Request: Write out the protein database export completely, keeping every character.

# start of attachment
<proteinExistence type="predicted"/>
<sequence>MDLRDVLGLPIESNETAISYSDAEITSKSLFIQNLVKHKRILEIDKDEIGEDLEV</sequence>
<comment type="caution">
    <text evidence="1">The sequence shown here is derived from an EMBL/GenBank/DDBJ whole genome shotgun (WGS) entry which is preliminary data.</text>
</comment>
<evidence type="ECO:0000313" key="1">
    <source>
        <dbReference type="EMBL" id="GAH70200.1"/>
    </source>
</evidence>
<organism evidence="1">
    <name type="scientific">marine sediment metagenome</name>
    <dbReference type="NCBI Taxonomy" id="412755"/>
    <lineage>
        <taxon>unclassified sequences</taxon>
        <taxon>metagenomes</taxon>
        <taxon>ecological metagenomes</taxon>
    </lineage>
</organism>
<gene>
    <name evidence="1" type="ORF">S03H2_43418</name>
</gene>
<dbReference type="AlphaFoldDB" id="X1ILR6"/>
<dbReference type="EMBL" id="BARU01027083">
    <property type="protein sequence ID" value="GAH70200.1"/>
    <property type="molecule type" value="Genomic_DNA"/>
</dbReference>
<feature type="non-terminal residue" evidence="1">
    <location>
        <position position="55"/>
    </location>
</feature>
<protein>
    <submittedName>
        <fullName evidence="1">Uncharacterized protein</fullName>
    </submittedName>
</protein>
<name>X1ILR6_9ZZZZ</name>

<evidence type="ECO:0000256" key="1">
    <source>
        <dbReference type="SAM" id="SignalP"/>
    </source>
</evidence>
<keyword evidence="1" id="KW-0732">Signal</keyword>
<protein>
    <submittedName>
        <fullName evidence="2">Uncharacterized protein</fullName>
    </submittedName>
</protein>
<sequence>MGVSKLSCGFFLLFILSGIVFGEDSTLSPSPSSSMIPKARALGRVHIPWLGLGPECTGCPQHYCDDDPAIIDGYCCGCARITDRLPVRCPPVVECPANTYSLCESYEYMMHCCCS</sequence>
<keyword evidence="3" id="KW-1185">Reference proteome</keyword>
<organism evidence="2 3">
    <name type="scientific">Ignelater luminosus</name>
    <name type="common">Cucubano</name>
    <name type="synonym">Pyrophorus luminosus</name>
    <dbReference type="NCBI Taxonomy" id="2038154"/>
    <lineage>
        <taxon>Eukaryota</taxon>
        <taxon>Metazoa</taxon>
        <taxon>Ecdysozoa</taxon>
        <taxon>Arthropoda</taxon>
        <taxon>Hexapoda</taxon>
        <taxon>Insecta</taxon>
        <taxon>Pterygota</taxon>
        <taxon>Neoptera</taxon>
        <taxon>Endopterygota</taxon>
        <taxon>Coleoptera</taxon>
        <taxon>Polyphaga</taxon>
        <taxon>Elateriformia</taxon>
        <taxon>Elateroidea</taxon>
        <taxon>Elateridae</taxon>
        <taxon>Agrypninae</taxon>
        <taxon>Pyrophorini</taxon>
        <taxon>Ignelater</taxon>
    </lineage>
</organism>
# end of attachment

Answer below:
<proteinExistence type="predicted"/>
<sequence>MDLRDVLGLPIESNETAISYSDAEITSKSLFIQNLVKHKRILEIDKDEIGEDLEV</sequence>
<comment type="caution">
    <text evidence="1">The sequence shown here is derived from an EMBL/GenBank/DDBJ whole genome shotgun (WGS) entry which is preliminary data.</text>
</comment>
<evidence type="ECO:0000313" key="1">
    <source>
        <dbReference type="EMBL" id="GAH70200.1"/>
    </source>
</evidence>
<organism evidence="1">
    <name type="scientific">marine sediment metagenome</name>
    <dbReference type="NCBI Taxonomy" id="412755"/>
    <lineage>
        <taxon>unclassified sequences</taxon>
        <taxon>metagenomes</taxon>
        <taxon>ecological metagenomes</taxon>
    </lineage>
</organism>
<gene>
    <name evidence="1" type="ORF">S03H2_43418</name>
</gene>
<dbReference type="AlphaFoldDB" id="X1ILR6"/>
<dbReference type="EMBL" id="BARU01027083">
    <property type="protein sequence ID" value="GAH70200.1"/>
    <property type="molecule type" value="Genomic_DNA"/>
</dbReference>
<feature type="non-terminal residue" evidence="1">
    <location>
        <position position="55"/>
    </location>
</feature>
<protein>
    <submittedName>
        <fullName evidence="1">Uncharacterized protein</fullName>
    </submittedName>
</protein>
<name>X1ILR6_9ZZZZ</name>

<evidence type="ECO:0000256" key="1">
    <source>
        <dbReference type="SAM" id="SignalP"/>
    </source>
</evidence>
<keyword evidence="1" id="KW-0732">Signal</keyword>
<protein>
    <submittedName>
        <fullName evidence="2">Uncharacterized protein</fullName>
    </submittedName>
</protein>
<sequence>MGVSKLSCGFFLLFILSGIVFGEDSTLSPSPSSSMIPKARALGRVHIPWLGLGPECTGCPQHYCDDDPAIIDGYCCGCARITDRLPVRCPPVVECPANTYSLCESYEYMMHCCCS</sequence>
<keyword evidence="3" id="KW-1185">Reference proteome</keyword>
<organism evidence="2 3">
    <name type="scientific">Ignelater luminosus</name>
    <name type="common">Cucubano</name>
    <name type="synonym">Pyrophorus luminosus</name>
    <dbReference type="NCBI Taxonomy" id="2038154"/>
    <lineage>
        <taxon>Eukaryota</taxon>
        <taxon>Metazoa</taxon>
        <taxon>Ecdysozoa</taxon>
        <taxon>Arthropoda</taxon>
        <taxon>Hexapoda</taxon>
        <taxon>Insecta</taxon>
        <taxon>Pterygota</taxon>
        <taxon>Neoptera</taxon>
        <taxon>Endopterygota</taxon>
        <taxon>Coleoptera</taxon>
        <taxon>Polyphaga</taxon>
        <taxon>Elateriformia</taxon>
        <taxon>Elateroidea</taxon>
        <taxon>Elateridae</taxon>
        <taxon>Agrypninae</taxon>
        <taxon>Pyrophorini</taxon>
        <taxon>Ignelater</taxon>
    </lineage>
</organism>